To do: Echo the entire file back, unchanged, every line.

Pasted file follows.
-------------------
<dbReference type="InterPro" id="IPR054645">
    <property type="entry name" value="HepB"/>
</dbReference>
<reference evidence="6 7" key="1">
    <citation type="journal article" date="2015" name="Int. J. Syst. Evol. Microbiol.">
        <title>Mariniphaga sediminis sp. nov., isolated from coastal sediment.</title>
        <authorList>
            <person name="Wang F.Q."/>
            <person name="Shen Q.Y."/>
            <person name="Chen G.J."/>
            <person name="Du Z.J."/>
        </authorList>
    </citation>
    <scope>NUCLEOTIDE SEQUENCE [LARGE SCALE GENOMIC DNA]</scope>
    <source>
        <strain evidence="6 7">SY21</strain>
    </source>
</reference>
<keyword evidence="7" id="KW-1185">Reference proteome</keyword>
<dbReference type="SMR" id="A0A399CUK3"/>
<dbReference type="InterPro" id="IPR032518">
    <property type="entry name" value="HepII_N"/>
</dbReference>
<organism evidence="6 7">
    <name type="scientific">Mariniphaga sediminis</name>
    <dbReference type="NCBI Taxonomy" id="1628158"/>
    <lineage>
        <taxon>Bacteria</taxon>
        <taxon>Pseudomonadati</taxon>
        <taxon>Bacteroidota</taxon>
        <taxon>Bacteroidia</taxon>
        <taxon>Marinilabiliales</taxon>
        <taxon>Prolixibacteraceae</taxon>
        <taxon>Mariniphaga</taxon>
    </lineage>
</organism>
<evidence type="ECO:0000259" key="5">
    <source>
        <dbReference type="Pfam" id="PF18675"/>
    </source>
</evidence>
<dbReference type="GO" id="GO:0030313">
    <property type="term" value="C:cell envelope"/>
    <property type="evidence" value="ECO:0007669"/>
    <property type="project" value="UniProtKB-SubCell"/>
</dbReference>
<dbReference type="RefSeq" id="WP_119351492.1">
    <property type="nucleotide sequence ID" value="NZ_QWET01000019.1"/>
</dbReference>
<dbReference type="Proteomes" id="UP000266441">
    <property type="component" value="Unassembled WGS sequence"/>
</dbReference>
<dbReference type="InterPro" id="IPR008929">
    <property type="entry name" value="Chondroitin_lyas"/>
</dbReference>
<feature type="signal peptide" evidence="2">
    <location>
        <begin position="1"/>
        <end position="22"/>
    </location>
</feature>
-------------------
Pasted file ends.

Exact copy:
<dbReference type="InterPro" id="IPR054645">
    <property type="entry name" value="HepB"/>
</dbReference>
<reference evidence="6 7" key="1">
    <citation type="journal article" date="2015" name="Int. J. Syst. Evol. Microbiol.">
        <title>Mariniphaga sediminis sp. nov., isolated from coastal sediment.</title>
        <authorList>
            <person name="Wang F.Q."/>
            <person name="Shen Q.Y."/>
            <person name="Chen G.J."/>
            <person name="Du Z.J."/>
        </authorList>
    </citation>
    <scope>NUCLEOTIDE SEQUENCE [LARGE SCALE GENOMIC DNA]</scope>
    <source>
        <strain evidence="6 7">SY21</strain>
    </source>
</reference>
<keyword evidence="7" id="KW-1185">Reference proteome</keyword>
<dbReference type="SMR" id="A0A399CUK3"/>
<dbReference type="InterPro" id="IPR032518">
    <property type="entry name" value="HepII_N"/>
</dbReference>
<organism evidence="6 7">
    <name type="scientific">Mariniphaga sediminis</name>
    <dbReference type="NCBI Taxonomy" id="1628158"/>
    <lineage>
        <taxon>Bacteria</taxon>
        <taxon>Pseudomonadati</taxon>
        <taxon>Bacteroidota</taxon>
        <taxon>Bacteroidia</taxon>
        <taxon>Marinilabiliales</taxon>
        <taxon>Prolixibacteraceae</taxon>
        <taxon>Mariniphaga</taxon>
    </lineage>
</organism>
<evidence type="ECO:0000259" key="5">
    <source>
        <dbReference type="Pfam" id="PF18675"/>
    </source>
</evidence>
<dbReference type="GO" id="GO:0030313">
    <property type="term" value="C:cell envelope"/>
    <property type="evidence" value="ECO:0007669"/>
    <property type="project" value="UniProtKB-SubCell"/>
</dbReference>
<dbReference type="RefSeq" id="WP_119351492.1">
    <property type="nucleotide sequence ID" value="NZ_QWET01000019.1"/>
</dbReference>
<dbReference type="Proteomes" id="UP000266441">
    <property type="component" value="Unassembled WGS sequence"/>
</dbReference>
<dbReference type="InterPro" id="IPR008929">
    <property type="entry name" value="Chondroitin_lyas"/>
</dbReference>
<feature type="signal peptide" evidence="2">
    <location>
        <begin position="1"/>
        <end position="22"/>
    </location>
</feature>